I’m supposed to be doing my homework. Nothing’s easy about college, especially when you’ve loaded your schedule with sixteen credit hours, a commitment towards four organizations, have a cat to feed, all while trying to make sure familial issues do not get too out of hand. Despite the end to Daylight Saving Time and an hour more that I’ve received to wrap up my work, it’s been difficult for me to focus. The clock right now reads 4:26 p.m., and if I don’t submit my work by 11:59 PM tonight, guess who’s bringing home a big, huge F?
But it’s become increasingly difficult for me to go on with life pretending like everything’s okay, like everything’s normal.
“Normal.” Ever wondered about what normal was for you? By definition, it means “conforming to a standard.” Other phrases it can be substituted with are: the usual, the typical, the expected – which is a funny way to describe life because life’s full of interruptions, no? It’s full of twists and turns at every point, so is there really a point for sulking over the way things used to be?
Let’s pause right there today. Let’s talk about this. Let’s talk about depression and some coping skills that I’ve picked up along the way to get you by with some smiles, okay?
Rule #1: With time, everything changes.
Do you hear me? Carve this well into your heart and mind. Everything changes, for better or for worse, and time’s the best teacher of them all. You, your surroundings, your social circles, your relationships, even your dreams – they’re susceptible to change. The sooner you realize this, the quicker you move on to the next best thing in store for you.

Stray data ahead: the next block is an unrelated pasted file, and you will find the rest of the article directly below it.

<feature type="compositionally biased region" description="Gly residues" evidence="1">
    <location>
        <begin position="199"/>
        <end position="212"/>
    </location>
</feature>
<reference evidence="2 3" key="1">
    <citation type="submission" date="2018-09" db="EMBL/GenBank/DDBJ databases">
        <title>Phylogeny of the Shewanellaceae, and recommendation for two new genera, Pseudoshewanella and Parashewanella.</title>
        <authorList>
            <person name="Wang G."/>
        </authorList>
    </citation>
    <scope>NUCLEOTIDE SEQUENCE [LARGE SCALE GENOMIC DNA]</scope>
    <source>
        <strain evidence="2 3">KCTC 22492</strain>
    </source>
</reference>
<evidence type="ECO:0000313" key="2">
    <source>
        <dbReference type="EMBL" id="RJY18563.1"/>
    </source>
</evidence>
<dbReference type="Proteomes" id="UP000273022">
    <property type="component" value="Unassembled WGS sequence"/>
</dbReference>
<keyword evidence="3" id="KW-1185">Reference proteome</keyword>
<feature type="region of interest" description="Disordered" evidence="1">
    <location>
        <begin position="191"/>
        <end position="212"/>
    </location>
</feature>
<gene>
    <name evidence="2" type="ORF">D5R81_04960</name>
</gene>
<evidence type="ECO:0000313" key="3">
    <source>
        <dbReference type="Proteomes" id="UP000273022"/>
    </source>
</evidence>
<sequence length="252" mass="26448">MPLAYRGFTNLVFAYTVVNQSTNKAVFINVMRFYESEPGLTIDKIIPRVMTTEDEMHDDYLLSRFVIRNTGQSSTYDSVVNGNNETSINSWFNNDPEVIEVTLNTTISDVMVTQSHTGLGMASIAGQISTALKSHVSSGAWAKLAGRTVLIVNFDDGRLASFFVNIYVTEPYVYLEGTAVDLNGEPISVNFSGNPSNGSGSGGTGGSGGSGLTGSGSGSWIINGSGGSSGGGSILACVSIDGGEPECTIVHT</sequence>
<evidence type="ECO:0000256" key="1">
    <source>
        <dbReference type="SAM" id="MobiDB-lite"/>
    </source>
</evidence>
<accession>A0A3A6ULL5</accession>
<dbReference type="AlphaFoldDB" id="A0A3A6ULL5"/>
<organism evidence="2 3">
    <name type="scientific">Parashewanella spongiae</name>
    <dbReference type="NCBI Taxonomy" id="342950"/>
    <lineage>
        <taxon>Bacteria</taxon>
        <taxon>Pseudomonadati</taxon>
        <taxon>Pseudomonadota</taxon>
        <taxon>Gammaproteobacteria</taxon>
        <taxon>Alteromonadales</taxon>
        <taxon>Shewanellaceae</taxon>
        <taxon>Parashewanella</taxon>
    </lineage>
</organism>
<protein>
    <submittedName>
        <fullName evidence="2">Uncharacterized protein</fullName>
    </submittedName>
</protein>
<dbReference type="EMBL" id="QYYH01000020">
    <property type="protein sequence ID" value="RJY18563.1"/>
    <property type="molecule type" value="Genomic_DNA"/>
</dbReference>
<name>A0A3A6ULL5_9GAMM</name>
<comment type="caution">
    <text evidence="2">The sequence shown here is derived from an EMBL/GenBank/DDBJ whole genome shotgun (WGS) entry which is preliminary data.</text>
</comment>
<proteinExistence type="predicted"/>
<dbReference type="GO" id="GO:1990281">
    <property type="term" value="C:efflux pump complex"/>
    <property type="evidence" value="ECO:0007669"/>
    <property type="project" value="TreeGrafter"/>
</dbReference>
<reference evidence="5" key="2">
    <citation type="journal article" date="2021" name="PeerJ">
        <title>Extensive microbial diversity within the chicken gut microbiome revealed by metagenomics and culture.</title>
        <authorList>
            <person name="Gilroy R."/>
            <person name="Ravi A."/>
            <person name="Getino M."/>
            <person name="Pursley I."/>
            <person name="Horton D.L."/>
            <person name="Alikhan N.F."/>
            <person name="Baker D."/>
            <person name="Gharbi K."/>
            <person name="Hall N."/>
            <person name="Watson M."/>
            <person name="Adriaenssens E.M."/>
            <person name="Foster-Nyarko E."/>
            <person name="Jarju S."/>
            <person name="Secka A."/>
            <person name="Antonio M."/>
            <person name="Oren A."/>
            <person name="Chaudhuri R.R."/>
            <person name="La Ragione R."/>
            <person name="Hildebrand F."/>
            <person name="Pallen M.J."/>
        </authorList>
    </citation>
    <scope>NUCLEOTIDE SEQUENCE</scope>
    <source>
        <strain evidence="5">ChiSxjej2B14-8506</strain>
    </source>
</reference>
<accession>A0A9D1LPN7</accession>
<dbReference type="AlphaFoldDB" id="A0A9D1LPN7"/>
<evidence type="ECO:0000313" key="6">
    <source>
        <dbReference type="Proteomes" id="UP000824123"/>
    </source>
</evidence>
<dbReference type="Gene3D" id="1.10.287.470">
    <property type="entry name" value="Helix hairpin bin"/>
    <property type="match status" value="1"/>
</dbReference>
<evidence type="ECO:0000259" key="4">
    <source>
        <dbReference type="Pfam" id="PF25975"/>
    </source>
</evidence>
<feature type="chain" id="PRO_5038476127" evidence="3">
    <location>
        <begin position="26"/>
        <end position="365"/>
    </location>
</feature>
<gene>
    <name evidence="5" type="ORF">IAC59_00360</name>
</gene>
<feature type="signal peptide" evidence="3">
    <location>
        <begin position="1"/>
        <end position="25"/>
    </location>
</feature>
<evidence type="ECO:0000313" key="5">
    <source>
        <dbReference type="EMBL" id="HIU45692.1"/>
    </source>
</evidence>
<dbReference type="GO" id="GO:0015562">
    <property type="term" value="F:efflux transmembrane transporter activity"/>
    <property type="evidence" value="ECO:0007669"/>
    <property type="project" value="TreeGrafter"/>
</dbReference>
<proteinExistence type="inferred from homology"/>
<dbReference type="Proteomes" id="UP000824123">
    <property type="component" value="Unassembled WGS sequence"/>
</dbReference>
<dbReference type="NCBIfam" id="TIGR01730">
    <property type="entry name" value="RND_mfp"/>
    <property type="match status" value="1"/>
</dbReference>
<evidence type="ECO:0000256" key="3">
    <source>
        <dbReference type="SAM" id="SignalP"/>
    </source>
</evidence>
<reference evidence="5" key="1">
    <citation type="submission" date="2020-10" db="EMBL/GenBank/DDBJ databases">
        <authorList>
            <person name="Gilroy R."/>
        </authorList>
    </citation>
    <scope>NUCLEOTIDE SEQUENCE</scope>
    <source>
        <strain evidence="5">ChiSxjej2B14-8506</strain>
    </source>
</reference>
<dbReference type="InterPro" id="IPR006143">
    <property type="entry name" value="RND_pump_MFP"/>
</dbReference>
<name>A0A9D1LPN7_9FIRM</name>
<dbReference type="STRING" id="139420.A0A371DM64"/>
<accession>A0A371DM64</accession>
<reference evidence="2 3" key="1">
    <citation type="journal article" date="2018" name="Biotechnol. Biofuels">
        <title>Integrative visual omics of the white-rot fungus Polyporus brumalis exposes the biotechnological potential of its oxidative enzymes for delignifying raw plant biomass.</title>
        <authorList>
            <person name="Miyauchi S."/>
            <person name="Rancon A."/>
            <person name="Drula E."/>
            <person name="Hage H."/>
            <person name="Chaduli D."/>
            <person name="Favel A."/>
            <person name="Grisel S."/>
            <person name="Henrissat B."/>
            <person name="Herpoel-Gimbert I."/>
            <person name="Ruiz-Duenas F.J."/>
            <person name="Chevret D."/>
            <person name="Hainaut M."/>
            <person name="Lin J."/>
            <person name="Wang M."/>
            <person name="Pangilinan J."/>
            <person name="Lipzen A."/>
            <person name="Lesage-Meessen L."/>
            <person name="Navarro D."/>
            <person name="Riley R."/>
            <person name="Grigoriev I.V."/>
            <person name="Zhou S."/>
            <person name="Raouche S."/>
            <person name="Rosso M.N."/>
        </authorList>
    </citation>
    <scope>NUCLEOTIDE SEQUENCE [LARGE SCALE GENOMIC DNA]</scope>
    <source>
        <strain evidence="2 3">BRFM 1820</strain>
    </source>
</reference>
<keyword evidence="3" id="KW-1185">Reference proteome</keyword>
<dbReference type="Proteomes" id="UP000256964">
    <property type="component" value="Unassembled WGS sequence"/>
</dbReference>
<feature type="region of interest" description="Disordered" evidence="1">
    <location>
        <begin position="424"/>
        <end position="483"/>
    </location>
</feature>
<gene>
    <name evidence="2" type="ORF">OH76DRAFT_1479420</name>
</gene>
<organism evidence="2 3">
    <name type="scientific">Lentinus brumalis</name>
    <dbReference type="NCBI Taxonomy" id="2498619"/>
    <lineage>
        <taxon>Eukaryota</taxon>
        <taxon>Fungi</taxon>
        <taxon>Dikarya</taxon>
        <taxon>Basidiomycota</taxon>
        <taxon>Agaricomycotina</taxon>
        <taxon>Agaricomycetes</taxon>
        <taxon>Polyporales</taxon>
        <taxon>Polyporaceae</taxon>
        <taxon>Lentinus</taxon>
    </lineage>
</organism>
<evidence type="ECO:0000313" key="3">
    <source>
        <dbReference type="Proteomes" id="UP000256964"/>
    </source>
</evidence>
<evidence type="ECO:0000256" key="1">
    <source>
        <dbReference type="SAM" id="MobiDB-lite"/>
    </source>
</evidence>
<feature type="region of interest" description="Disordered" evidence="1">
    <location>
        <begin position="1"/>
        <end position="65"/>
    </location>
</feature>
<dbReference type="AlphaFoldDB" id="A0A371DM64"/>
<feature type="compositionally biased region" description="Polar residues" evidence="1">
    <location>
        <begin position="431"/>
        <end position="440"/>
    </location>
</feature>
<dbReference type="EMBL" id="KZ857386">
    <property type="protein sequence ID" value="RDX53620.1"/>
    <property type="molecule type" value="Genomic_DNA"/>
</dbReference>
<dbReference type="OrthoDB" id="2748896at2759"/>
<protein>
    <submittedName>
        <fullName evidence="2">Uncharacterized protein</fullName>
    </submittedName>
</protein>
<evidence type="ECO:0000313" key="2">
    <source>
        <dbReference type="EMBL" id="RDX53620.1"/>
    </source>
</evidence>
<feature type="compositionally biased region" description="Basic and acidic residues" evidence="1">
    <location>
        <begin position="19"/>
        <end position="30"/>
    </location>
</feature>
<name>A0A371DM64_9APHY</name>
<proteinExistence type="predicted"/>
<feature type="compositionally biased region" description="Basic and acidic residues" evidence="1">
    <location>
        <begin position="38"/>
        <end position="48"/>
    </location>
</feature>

Rule #2: Acknowledge the pain.
Some out-of-the-blue events really shook me up, disturbed me, even hurt me. It became hard to breathe at home and even harder to get out of bed. All I wanted to do was sleep, sleep, sleep. If I wasn’t sleeping, I was keeping myself distracted, buried in my studies or photography. Or food.
The first two days, I was in shock and denial. The next four days I was sad, but because I had accepted reality, I was able to be optimistic in regards to the future. More than a week has passed now and I’m doing much better. This is how it works-
You deny the existence of something that clearly exists, you’ll always find yourself at a dead end. But when you acknowledge what is for what it is, you’re able to come to terms with it and find another, if not the same, pathway.
The past becomes a lesson.
Rule #3: Make time.
This one’s super important and super tricky. People can’t seem to find time for themselves! It is so necessary to set aside time investing in your self, creating a happiness that’s independent of others.
Anytime you’re feeling down, try something new. Find a hobby. As I mentioned in a brief previous post of mine, there are those who’ll pick up a paintbrush or a brow brush when dealing with something similar. That becomes their way of coping with the negativity. In the beginning, you may fail. But with practice and patience, symbols of your resolve, your attempts will certainly lead you to success.
Rule #4: Be YOUR best
It’s not about following in someone else’s footsteps or trying to be somebody you’re not. It’s about unleashing your best version of yourself. Bruce Lee once said, “Always be yourself, express yourself, have faith in yourself, do not go out and look for a successful personality and duplicate it.”
That’s the secret to happiness: self-love.
Self-love is genuinely caring for yourself, giving back to yourself, being yourself. It’s taking a break, however that looks, from all conventional matters and putting everything on hold for some me time, time that’s a natural born right, just like life, liberty, and the pursuit of happiness.
If you’ve experienced hitting rock-bottom at least once in your lifetime, you’re aware of the sentiments that come with it- feeling of confusion, anxiety, fear, a drop in self-esteem, and god knows what other awful thoughts.